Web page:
How Jenny Tinghui Zhang fell back in love with writing
#12: Featuring how writing about trauma is an act of subversion, how the cry-laugh emoji has become a right-wing emoji, newsletter & YouTube recommendations and more
I expected to have more to report about the upcoming newsletter and blog changes today. However, I’ve been very busy volunteering, preparing to freelance, suffering from a cold and celebrating two good friends getting married, so I don’t have as much to report.
That’s not to say I have nothing to share with you, though. Here are 10 things I thought were worth sharing from the past two weeks:
Jenny Tinghui Zhang wrote an essay about how watching men’s figure skating helped her fall back in love with writing, which resonated with me for many reasons. For one, it reminded me of conversations I’ve had with my friend Ellie about needing to write for fun — enjoying the journey rather than the destination. But it’s also made me aware of how important it is to know why you write.
My friend Jordan wrote for Antagonizine about the UK’s partial conversion therapy ban. I’d recommend giving it a read if you want to learn more about why this ban doesn’t go far enough (and how we ended up here). I’d also encourage you to sign the petition urging the government to ensure any ban includes all forms of conversion therapy.
This thought-provoking interview with Melissa Febos on how writing about trauma is an act of subversion. I might have to invest in Febos’ book Body Work: The Radical Power of Personal Narrative.
I really enjoyed Douglas Greenwood’s interview with Maisie Williams for GQ. There are several noteworthy moments, including her initial hesitance on taking a role with a lot of nudity and what was different about the role that led her to reconsider. What really stood out to me, though, was how Williams grappled with the questions: “What do I really care about? And what do I want to achieve when no one is looking?”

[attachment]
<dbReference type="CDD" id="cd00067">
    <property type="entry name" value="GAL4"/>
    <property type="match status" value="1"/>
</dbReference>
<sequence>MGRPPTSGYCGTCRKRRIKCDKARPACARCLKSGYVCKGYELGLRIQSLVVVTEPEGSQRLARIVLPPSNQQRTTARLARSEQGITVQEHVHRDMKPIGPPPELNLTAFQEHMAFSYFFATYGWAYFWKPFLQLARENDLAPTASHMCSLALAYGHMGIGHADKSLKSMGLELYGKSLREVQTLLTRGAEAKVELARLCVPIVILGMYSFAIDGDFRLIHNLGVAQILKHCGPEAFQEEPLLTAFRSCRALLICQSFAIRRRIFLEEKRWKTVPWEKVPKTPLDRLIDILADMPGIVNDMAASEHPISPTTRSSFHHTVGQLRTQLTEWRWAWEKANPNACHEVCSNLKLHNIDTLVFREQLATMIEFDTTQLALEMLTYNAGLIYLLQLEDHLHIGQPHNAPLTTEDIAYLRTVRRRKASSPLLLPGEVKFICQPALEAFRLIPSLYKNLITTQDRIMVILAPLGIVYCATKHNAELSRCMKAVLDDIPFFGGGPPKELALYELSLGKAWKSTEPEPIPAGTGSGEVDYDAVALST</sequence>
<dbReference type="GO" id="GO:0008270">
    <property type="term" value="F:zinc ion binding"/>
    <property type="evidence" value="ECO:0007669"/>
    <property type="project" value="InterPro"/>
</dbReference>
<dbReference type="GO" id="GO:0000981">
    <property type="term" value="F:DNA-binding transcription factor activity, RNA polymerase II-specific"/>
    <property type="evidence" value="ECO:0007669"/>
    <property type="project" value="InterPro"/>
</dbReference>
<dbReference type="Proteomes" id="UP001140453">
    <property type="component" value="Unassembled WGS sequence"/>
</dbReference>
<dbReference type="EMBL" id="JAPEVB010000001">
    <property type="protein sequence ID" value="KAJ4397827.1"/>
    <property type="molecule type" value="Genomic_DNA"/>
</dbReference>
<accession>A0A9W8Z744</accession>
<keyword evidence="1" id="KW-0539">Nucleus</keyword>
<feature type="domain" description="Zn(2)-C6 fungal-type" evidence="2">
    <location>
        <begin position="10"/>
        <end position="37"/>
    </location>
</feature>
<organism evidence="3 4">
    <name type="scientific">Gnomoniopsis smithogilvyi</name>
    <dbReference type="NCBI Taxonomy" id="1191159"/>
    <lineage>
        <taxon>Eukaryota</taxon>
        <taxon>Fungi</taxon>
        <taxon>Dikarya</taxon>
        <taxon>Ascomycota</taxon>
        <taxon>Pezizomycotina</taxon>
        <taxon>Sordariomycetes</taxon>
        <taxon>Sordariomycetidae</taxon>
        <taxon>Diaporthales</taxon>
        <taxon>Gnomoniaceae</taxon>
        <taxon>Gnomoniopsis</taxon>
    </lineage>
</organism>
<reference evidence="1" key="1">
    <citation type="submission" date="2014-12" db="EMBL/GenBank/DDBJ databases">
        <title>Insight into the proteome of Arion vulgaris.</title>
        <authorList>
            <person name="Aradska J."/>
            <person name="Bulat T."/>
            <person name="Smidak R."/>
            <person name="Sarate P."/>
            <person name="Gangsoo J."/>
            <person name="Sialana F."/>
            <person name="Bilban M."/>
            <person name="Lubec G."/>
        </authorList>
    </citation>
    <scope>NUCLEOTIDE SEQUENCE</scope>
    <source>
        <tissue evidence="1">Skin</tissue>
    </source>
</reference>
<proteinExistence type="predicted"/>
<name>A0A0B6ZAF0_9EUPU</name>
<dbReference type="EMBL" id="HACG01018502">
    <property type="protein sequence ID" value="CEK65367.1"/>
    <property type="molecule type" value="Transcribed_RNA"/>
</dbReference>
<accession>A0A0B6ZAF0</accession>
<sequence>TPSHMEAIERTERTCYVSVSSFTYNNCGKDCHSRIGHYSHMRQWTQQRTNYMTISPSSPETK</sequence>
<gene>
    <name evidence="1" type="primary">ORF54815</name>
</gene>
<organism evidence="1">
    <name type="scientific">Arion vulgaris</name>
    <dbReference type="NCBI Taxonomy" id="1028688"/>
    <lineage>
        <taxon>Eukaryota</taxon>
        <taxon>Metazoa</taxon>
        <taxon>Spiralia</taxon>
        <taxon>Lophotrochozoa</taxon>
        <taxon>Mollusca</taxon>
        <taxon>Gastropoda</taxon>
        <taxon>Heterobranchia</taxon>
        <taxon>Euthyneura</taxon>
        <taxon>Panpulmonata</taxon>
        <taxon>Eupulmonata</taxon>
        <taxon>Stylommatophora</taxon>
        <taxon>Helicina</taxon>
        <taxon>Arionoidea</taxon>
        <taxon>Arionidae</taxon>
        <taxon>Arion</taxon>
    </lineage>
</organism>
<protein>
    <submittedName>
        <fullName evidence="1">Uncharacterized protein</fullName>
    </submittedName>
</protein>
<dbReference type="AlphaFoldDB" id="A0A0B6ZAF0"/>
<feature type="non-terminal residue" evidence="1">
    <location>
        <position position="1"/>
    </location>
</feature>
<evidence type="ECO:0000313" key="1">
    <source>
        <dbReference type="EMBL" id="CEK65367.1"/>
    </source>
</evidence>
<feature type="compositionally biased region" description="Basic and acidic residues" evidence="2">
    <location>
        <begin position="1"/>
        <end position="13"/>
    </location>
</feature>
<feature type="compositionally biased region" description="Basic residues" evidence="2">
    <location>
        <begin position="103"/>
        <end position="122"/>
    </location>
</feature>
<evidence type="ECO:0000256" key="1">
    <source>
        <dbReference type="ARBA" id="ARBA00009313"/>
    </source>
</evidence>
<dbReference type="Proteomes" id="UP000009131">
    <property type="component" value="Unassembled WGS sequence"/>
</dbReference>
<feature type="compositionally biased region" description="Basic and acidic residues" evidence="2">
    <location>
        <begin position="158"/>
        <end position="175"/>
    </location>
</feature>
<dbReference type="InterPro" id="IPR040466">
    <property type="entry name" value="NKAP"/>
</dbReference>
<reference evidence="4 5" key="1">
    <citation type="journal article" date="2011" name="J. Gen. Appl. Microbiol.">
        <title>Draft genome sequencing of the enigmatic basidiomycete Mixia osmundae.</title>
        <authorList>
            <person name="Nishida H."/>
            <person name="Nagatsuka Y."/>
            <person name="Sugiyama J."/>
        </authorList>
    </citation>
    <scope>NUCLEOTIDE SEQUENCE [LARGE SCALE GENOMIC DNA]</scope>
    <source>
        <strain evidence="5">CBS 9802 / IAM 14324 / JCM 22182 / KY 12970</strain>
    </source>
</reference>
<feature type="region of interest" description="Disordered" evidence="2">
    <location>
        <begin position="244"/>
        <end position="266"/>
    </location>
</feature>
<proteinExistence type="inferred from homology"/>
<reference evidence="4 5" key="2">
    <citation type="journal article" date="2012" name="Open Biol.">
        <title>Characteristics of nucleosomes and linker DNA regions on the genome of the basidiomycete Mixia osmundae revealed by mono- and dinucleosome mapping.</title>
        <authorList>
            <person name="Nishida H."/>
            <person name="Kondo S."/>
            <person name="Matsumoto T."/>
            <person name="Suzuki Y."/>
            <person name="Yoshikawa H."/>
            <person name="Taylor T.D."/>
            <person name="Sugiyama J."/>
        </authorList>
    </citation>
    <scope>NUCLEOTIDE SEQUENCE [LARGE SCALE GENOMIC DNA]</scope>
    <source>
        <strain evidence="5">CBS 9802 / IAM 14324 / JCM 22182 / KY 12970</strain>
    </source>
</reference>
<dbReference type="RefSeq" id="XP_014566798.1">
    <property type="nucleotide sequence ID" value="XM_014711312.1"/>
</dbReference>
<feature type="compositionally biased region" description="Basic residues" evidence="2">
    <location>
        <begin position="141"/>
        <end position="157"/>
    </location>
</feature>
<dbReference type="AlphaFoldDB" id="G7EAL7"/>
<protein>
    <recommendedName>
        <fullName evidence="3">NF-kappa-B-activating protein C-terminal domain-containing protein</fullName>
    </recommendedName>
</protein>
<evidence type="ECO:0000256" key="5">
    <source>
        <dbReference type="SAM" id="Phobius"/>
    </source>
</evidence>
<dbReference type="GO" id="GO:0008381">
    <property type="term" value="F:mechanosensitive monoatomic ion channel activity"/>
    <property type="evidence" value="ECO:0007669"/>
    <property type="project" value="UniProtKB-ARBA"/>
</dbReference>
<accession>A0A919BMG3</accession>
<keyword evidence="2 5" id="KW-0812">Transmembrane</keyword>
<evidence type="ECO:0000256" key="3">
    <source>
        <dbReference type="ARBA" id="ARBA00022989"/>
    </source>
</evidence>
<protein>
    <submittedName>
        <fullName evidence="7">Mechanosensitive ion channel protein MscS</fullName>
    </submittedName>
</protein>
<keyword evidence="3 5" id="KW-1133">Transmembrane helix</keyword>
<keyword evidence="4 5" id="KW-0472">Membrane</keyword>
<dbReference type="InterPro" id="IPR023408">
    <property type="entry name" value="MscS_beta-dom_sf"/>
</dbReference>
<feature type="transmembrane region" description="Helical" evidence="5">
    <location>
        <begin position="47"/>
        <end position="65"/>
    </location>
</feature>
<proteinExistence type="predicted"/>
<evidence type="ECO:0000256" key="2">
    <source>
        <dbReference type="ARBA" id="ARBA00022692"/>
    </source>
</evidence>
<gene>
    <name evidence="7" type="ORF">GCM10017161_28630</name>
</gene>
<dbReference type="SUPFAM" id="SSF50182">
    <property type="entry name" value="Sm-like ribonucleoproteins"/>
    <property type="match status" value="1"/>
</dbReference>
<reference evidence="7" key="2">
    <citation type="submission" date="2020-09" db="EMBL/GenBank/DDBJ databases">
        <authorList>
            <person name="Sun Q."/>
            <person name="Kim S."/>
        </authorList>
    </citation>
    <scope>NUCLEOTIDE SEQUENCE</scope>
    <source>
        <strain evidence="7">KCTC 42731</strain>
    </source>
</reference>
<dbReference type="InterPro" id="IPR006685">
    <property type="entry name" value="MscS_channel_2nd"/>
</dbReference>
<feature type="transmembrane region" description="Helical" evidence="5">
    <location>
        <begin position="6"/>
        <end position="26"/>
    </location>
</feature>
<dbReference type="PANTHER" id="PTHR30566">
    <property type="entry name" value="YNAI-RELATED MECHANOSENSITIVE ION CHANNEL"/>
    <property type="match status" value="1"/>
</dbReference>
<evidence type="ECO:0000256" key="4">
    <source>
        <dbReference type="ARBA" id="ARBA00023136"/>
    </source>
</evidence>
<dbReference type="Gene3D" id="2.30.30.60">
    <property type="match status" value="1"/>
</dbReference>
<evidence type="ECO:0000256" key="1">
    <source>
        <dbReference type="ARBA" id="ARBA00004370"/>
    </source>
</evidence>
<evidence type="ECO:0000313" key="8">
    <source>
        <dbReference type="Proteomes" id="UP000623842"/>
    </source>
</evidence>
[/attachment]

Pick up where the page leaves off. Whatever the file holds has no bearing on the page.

Holly Haworth wrote an essay about men and the inner worlds of men that men are taught to deny. It’s a damn good essay about toxic masculinity and why we men need to become “response-able” for our grief.
Has the cry-laugh emoji (😂) become a right-wing emoji? I listened to the “Live, Love, Cry Laugh” episode of the Ten Thousand Posts podcast earlier this week, whereby hosts Hussein Kesvani and Phoebe Roy invite Huw Lemmy to discuss one of his newsletter pieces: “😂CRY-LAUGH NATION😂: A prehistory of Britain's obsession with banter.” In the piece, Lemmy notes how the cry-laugh emoji has come to symbolise “active uncaring” and offers an analysis of how those on the Right have used the emoji in response to some of the most horrific acts of cruelty, including laughing at asylum seekers drowning in the English Channel.
Whilst I experiment with different ideas for the future of this newsletter, I’ve subscribed to several newsletters that have given me inspiration: the Quartz Daily Brief; Caitlin Dewey’s Links I Would Gchat You If We Were Friends; Ryan Broderick’s Garbage Day; and the Ann Friedman Weekly.
Thanks to volunteering at the Brentwood Theatre, I’ve managed to watch a few films these past couple of weeks. I wasn’t impressed by Ghostbusters: Afterlife, but I discovered Singin’ in the Rain is a classic for good reason. Encanto is also a lovely film with a good soundtrack, emotional story and beautiful animation. I did also go and see Sonic the Hedgehog 2 because my brother insisted. It’s definitely better than the first film and Idris Elba’s voice work for Knuckles made the film mostly enjoyable.
Last year, I took a webinar on Facebook marketing that stressed the importance of “native content” — i.e. content that exists exclusively on the social media site. Facebook will deprioritise any content with links. Unsurprisingly, Twitter is the same, but McKinley Valentine has some tips on how to get around the algorithm and get eyes on your work. In related news: Instagram is pushing reels despite nobody really wanting them.
YouTube recommendations: Aamon Hawk has a new animation featuring his usual blend of horror and shitposting; LEGO Star Wars fans may enjoy Jay Exci’s lengthy retrospective critique of The Complete Saga; and the 1997 series of Berserk was one of the 21 things that got me through 2021, so I loved Super Eyepatch Wolf’s passionate video essay on why you should STILL read Berserk — even though it is unlikely to ever be finished due to the passing of Kentaro Miura.
Thank you so much for reading and for your continued support! If you haven’t yet subscribed, you can do so below. And if you enjoyed reading, I’d love it if you could share it with anyone else who you think would like it, too.